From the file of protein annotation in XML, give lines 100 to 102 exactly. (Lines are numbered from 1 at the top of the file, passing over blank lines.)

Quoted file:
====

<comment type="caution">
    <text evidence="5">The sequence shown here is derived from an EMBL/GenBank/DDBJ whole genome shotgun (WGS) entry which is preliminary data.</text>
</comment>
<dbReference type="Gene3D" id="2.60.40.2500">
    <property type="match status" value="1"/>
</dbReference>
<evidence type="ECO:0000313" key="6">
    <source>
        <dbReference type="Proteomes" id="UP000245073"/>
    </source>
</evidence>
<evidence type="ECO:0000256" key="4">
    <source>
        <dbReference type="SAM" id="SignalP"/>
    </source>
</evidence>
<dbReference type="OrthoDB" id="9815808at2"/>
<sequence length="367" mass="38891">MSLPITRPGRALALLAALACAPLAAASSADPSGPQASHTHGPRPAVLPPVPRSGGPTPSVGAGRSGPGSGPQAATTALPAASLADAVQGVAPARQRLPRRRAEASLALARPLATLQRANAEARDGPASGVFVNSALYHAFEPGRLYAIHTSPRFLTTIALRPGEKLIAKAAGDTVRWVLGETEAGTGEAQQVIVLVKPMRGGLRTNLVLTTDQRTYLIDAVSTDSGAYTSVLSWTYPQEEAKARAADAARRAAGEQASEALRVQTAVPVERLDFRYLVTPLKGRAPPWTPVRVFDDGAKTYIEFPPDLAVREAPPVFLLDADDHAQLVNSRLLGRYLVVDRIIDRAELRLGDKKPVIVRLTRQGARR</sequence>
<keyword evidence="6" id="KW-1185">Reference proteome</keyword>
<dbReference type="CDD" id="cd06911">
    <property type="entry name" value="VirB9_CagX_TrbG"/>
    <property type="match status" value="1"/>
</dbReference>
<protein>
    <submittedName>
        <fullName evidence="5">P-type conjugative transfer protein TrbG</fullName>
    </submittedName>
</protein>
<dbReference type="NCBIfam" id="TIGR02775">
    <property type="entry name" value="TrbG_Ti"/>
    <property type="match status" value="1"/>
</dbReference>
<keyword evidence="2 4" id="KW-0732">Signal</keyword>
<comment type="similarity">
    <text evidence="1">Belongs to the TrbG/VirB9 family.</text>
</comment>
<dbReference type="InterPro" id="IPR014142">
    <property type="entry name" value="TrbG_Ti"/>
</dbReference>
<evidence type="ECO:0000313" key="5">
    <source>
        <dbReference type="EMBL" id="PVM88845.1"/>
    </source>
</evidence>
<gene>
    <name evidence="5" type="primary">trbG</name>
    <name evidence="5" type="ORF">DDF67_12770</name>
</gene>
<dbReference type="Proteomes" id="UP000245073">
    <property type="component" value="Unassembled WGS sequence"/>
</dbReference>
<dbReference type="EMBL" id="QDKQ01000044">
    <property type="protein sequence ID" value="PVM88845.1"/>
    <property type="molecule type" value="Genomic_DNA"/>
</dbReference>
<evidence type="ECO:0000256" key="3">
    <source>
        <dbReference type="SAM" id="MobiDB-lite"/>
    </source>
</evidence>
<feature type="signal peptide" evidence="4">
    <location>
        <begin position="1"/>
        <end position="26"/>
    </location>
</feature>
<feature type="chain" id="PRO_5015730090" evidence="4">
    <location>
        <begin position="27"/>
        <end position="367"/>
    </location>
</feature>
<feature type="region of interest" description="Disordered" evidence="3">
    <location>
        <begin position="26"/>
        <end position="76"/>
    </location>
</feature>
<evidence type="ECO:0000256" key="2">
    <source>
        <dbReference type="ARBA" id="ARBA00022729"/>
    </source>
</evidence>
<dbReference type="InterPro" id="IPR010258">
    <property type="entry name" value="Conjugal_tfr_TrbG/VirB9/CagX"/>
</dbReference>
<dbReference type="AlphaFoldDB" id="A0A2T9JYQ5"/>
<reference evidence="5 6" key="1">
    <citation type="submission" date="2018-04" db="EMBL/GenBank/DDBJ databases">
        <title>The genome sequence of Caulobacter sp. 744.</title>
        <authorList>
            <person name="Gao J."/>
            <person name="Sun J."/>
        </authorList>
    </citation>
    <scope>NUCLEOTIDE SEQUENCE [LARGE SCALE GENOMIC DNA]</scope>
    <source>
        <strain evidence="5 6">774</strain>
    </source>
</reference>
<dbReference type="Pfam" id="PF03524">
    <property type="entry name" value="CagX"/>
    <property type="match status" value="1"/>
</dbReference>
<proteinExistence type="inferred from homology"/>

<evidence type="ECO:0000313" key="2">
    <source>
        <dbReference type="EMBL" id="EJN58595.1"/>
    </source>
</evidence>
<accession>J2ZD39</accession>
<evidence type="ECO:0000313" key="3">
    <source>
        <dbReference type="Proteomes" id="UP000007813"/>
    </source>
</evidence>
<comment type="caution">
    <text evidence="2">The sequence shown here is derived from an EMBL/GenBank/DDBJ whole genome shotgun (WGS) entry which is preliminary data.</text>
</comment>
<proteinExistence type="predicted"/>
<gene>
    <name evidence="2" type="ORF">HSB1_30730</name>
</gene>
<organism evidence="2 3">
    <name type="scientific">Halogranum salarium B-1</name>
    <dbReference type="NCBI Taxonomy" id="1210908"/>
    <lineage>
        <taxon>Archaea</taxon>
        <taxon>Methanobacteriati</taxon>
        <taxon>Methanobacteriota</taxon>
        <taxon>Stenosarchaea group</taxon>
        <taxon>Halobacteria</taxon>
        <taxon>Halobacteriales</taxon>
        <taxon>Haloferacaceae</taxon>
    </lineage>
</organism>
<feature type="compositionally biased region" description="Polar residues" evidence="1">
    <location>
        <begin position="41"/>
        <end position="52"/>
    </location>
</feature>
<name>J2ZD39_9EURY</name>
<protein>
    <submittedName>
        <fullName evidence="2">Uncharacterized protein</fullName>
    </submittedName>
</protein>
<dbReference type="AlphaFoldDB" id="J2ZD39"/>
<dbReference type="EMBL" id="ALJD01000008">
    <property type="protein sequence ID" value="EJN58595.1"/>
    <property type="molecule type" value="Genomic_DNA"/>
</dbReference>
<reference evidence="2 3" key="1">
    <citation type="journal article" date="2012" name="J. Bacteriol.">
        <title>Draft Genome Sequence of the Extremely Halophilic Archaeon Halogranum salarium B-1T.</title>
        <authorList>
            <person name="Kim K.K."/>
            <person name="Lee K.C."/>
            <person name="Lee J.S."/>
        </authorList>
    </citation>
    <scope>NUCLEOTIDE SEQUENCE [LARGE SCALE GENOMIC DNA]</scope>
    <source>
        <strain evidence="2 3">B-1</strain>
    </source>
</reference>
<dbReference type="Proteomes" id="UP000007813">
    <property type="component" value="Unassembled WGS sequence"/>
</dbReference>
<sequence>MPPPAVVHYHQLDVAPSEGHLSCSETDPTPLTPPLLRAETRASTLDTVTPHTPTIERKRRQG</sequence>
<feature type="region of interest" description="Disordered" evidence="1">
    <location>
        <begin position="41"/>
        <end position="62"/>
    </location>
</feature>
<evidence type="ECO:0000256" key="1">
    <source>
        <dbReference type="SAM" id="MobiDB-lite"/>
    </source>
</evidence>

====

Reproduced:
</reference>
<dbReference type="Pfam" id="PF03524">
    <property type="entry name" value="CagX"/>